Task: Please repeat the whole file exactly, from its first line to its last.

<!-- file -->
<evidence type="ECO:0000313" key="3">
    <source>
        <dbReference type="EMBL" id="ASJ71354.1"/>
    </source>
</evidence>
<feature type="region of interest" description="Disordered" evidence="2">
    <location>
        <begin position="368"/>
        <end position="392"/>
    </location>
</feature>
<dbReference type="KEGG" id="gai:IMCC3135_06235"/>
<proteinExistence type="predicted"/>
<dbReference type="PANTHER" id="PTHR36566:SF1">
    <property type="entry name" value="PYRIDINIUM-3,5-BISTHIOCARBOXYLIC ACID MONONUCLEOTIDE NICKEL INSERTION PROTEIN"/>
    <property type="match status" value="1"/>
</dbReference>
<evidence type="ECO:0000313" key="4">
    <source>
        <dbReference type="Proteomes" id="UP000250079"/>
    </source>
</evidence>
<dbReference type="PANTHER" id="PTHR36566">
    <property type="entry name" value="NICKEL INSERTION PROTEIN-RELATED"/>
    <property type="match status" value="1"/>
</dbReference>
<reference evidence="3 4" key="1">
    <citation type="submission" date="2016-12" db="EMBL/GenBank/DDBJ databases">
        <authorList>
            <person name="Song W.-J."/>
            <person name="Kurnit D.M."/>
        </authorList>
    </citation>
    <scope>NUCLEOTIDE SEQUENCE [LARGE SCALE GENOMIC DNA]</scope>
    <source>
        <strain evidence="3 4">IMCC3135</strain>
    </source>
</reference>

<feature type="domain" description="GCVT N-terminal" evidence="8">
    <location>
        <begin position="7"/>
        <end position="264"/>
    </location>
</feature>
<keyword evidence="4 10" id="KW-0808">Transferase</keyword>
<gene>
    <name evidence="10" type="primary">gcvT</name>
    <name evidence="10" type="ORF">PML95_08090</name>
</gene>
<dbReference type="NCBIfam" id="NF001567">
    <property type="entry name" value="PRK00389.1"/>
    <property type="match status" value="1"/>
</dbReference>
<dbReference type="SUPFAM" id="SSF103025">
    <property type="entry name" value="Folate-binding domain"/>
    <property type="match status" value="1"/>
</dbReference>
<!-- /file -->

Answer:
<evidence type="ECO:0000313" key="3">
    <source>
        <dbReference type="EMBL" id="ASJ71354.1"/>
    </source>
</evidence>
<feature type="region of interest" description="Disordered" evidence="2">
    <location>
        <begin position="368"/>
        <end position="392"/>
    </location>
</feature>
<dbReference type="KEGG" id="gai:IMCC3135_06235"/>
<proteinExistence type="predicted"/>
<dbReference type="PANTHER" id="PTHR36566:SF1">
    <property type="entry name" value="PYRIDINIUM-3,5-BISTHIOCARBOXYLIC ACID MONONUCLEOTIDE NICKEL INSERTION PROTEIN"/>
    <property type="match status" value="1"/>
</dbReference>
<evidence type="ECO:0000313" key="4">
    <source>
        <dbReference type="Proteomes" id="UP000250079"/>
    </source>
</evidence>
<dbReference type="PANTHER" id="PTHR36566">
    <property type="entry name" value="NICKEL INSERTION PROTEIN-RELATED"/>
    <property type="match status" value="1"/>
</dbReference>
<reference evidence="3 4" key="1">
    <citation type="submission" date="2016-12" db="EMBL/GenBank/DDBJ databases">
        <authorList>
            <person name="Song W.-J."/>
            <person name="Kurnit D.M."/>
        </authorList>
    </citation>
    <scope>NUCLEOTIDE SEQUENCE [LARGE SCALE GENOMIC DNA]</scope>
    <source>
        <strain evidence="3 4">IMCC3135</strain>
    </source>
</reference>

<feature type="domain" description="GCVT N-terminal" evidence="8">
    <location>
        <begin position="7"/>
        <end position="264"/>
    </location>
</feature>
<keyword evidence="4 10" id="KW-0808">Transferase</keyword>
<gene>
    <name evidence="10" type="primary">gcvT</name>
    <name evidence="10" type="ORF">PML95_08090</name>
</gene>
<dbReference type="NCBIfam" id="NF001567">
    <property type="entry name" value="PRK00389.1"/>
    <property type="match status" value="1"/>
</dbReference>
<dbReference type="SUPFAM" id="SSF103025">
    <property type="entry name" value="Folate-binding domain"/>
    <property type="match status" value="1"/>
</dbReference>